The biology of cancer testis antigens: Putative function, regulation and therapeutic potential

Elisabetta Fratta, Sandra Coral, Alessia Covre, Giulia Parisi, Francesca Colizzi, Riccardo Danielli, Hugues Jean Marie Nicolay, Luca Sigalotti, Michele Maio

Research output: Contribution to journalArticlepeer-review


Cancer testis antigens (CTA) are a large family of tumor-associated antigens expressed in human tumors of different histological origin, but not in normal tissues except for testis and placenta. This tumor-restricted pattern of expression, together with their strong in vivo immunogenicity, identified CTA as ideal targets for tumor-specific immunotherapeutic approaches, and prompted the development of several clinical trials of CTA-based vaccine therapy. Driven by this practical clinical interest, a more detailed characterization of CTA biology has been recently undertaken. So far, at least 70 families of CTA, globally accounting for about 140 members, have been identified. Most of these CTA are expressed during spermatogenesis, but their function is still largely unknown. Epigenetic events, particularly DNA methylation, appear to be the primary mechanism regulating CTA expression in both normal and transformed cells, as well as in cancer stem cells. In view of the growing interest in CTA biology, the aim of this review is to provide the most recent information on their expression, regulation and function, together with a brief summary of the major clinical trials involving CTA as therapeutic agents. The pharmacologic modulation of CTA expression profiles on neoplastic cells by DNA hypomethylating drugs will also be discussed as a feasible approach to design new combination therapies potentially able to improve the clinical efficacy of currently adopted CTA-based immunotherapeutic regimens in cancer patients.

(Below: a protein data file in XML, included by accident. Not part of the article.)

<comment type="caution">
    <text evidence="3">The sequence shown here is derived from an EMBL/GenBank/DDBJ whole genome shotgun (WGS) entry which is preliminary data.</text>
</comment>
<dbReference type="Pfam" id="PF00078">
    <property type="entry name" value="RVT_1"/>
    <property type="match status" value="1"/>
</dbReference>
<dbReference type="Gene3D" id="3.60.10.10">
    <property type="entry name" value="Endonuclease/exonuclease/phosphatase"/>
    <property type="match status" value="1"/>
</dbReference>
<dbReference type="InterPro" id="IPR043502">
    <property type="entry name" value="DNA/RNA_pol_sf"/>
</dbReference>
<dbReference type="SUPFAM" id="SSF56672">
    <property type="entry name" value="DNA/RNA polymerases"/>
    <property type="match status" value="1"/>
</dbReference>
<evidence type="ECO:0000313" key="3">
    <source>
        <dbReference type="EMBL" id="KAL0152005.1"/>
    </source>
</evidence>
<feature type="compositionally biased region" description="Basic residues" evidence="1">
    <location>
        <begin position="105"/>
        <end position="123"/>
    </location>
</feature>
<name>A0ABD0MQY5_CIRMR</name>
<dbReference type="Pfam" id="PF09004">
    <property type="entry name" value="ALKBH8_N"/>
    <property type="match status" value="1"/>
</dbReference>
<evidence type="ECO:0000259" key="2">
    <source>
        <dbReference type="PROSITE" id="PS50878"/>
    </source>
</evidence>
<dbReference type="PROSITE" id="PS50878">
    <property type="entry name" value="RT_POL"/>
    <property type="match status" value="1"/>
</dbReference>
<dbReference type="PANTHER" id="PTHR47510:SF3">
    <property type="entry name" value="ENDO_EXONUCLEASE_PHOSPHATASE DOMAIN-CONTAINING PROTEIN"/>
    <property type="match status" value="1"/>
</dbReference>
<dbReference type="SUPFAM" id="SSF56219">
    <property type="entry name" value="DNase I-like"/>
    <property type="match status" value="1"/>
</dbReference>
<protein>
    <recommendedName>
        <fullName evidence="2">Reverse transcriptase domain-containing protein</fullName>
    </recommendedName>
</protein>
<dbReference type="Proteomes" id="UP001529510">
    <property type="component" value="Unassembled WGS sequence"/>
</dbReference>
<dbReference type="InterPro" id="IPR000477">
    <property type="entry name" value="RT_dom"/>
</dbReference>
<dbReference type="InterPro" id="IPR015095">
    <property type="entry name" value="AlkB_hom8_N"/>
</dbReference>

Original languageEnglish
Pages (from-to)164-182
Number of pages19
JournalMolecular Oncology
Issue number2
Publication statusPublished - Apr 2011


  • 5-AZA-2′-deoxycytidine
  • Cancer testis antigens
  • DNA methylation
  • Immunotherapy

ASJC Scopus subject areas

  • Cancer Research
  • Genetics
  • Molecular Medicine


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